So if I do snatch a video clip on my cell phone and boost it to YouTube, since I didn’t blog it, is there a crime? And, given that all blogs allow the owner the possibility of changing the date and time stamp on their posts pretty much at will, how can you ever prove it’s real time? It would almost be worth it to write up a detailed description of a play and then post it with the time and date stamp set before it actually took place just to tick the SEC off. I might just do that anyway. In fact, I think I already have, since I can see the future.

Sarcastic Rules for Life

  1. Before you criticize someone, you should walk a mile in their shoes. That way, when you criticize them, you’re a mile away and you have their shoes-they’ll never catch you.
  2. The journey of a thousand miles begins with a broken fan belt and a flat tire.
  3. It’s always darkest before dawn. So if you’re going to steal your neighbor’s newspaper, do it then.
  4. Don’t be irreplaceable. If you can’t be replaced, you can’t be promoted.
  5. Always remember that you’re unique. Just like everyone else.
  6. Never test the depth of the water with both feet.
  7. If you think nobody cares if you’re alive, skip a couple of mortgage or car payments.
  8. Do not walk behind me, for I may not lead. Do not walk ahead of me, for I may not follow. Do not walk beside me either. Just pretty much leave me the hell alone.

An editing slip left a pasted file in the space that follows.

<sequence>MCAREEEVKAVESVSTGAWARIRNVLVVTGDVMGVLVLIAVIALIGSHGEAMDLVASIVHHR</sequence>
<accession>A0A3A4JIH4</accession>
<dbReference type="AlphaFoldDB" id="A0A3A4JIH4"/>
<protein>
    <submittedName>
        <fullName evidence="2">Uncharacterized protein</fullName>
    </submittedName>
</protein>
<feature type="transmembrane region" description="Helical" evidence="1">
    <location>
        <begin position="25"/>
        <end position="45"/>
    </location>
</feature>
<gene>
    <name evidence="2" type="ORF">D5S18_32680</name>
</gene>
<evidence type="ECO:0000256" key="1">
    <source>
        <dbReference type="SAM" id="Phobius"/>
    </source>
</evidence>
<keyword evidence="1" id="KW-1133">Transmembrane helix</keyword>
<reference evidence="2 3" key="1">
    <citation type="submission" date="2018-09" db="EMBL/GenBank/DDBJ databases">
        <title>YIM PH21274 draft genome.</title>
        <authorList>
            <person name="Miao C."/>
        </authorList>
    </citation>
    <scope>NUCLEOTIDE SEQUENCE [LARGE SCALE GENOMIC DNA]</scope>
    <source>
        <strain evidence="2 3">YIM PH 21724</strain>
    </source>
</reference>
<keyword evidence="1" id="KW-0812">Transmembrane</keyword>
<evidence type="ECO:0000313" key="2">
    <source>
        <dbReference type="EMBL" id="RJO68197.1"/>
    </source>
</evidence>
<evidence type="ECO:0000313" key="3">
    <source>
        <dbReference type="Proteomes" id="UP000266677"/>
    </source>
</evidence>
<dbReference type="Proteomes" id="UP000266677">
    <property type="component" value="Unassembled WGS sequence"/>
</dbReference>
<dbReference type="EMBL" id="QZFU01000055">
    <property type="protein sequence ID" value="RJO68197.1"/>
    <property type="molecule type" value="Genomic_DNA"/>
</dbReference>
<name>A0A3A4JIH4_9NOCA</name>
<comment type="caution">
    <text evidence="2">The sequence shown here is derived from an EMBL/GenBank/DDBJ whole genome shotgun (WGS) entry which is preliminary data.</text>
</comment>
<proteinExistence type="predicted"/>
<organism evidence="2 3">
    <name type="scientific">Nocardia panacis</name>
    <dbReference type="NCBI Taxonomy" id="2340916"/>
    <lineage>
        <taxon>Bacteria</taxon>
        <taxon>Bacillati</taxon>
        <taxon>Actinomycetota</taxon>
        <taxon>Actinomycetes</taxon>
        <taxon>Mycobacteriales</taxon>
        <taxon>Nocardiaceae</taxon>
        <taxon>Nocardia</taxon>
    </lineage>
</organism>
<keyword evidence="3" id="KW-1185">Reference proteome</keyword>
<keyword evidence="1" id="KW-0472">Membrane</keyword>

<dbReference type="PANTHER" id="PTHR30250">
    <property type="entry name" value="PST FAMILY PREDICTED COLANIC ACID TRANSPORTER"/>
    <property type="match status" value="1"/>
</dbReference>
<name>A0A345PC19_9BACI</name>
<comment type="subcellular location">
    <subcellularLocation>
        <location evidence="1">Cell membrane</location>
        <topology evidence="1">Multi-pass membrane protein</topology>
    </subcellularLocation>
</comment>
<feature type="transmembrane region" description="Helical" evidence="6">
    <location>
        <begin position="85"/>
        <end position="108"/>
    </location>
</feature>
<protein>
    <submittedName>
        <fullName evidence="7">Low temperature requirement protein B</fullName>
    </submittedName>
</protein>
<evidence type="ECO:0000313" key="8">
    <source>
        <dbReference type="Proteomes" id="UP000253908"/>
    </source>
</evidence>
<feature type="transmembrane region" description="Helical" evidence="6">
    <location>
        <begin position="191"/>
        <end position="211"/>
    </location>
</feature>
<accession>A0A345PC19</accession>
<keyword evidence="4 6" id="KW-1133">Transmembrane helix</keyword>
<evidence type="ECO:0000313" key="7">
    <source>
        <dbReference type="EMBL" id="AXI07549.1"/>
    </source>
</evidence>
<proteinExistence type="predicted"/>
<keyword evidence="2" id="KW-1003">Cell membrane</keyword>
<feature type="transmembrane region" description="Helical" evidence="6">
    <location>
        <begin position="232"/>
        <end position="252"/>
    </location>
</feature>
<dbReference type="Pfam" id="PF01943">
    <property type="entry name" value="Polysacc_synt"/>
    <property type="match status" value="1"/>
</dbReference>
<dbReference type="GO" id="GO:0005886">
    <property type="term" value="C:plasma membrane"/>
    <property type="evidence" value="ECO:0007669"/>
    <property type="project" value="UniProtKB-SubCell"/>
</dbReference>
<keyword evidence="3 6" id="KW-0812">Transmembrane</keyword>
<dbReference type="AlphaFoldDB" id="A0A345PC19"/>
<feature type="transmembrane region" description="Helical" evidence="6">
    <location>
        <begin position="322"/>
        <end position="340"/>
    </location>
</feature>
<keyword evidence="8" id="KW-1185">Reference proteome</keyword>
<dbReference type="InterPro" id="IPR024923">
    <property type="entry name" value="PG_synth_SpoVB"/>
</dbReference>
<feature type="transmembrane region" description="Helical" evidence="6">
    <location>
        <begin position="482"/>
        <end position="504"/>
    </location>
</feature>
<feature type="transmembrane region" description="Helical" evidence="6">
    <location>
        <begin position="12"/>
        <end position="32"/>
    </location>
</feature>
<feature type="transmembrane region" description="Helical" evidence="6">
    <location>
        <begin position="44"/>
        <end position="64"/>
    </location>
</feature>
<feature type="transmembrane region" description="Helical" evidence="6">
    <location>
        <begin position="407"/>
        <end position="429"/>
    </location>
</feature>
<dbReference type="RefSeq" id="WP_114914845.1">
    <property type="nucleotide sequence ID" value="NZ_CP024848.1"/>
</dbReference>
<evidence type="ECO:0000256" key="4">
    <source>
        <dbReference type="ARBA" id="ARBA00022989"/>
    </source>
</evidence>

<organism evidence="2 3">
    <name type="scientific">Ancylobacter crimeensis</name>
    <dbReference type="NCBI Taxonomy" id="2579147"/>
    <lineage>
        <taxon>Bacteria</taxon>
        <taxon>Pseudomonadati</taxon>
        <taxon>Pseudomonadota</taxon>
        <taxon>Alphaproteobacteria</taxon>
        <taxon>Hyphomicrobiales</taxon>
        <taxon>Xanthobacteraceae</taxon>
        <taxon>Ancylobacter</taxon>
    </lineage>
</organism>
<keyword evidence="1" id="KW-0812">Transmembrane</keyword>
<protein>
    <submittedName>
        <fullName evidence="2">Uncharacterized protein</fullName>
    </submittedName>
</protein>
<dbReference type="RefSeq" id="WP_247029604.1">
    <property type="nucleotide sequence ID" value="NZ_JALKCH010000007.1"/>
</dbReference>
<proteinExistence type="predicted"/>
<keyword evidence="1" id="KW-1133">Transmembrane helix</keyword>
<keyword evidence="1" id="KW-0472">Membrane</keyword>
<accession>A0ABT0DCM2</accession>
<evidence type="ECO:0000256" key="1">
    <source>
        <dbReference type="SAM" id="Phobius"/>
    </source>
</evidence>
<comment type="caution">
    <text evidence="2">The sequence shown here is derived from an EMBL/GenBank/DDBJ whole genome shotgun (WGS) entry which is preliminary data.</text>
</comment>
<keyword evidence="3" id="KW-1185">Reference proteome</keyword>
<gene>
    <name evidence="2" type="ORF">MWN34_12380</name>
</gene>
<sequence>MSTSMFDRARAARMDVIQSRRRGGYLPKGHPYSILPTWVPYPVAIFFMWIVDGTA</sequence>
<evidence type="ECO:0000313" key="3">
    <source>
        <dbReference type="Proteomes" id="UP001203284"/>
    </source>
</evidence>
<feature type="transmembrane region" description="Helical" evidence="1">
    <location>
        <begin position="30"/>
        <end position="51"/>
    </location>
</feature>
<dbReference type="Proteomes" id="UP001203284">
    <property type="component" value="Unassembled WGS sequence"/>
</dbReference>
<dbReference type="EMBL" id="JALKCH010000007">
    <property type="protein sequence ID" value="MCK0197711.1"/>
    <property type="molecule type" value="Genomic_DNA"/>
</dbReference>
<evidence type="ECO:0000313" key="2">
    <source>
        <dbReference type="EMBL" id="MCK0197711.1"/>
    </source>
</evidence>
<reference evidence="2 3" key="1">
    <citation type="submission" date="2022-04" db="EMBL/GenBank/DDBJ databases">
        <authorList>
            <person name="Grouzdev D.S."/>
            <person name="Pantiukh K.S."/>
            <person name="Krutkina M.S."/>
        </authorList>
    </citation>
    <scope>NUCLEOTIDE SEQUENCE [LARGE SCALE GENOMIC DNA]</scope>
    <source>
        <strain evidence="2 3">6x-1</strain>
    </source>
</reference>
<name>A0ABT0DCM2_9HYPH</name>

9. If at first you don’t succeed, don’t take up sky diving.
  10. Give a man a fish and he will eat for a day. Teach him how to fish, and he will sit in a boat and drink beer all day.
  11. If you lend someone $20 and never see that person again, it was worth it.
  12. If you tell the truth, you don’t have to remember anything.
  13. Some days you’re the bug; some days you’re the windshield.
  14. Everyone seems normal until you get to know them-then you realize everyone else is weird.
  15. The quickest way to double your money is to fold it in half and put it back in your pocket.
  16. A closed mouth gathers no foot.
  17. Duct tape is like ‘The Force’. It has a light side and a dark side, and it holds the universe together.
  18. There are two theories to arguing with women. Neither one ever works.
  19. Generally speaking, you aren’t learning much when your lips are moving.
  20. Experience is something you don’t get until just after you need it.
  21. Never miss a good chance to shut up.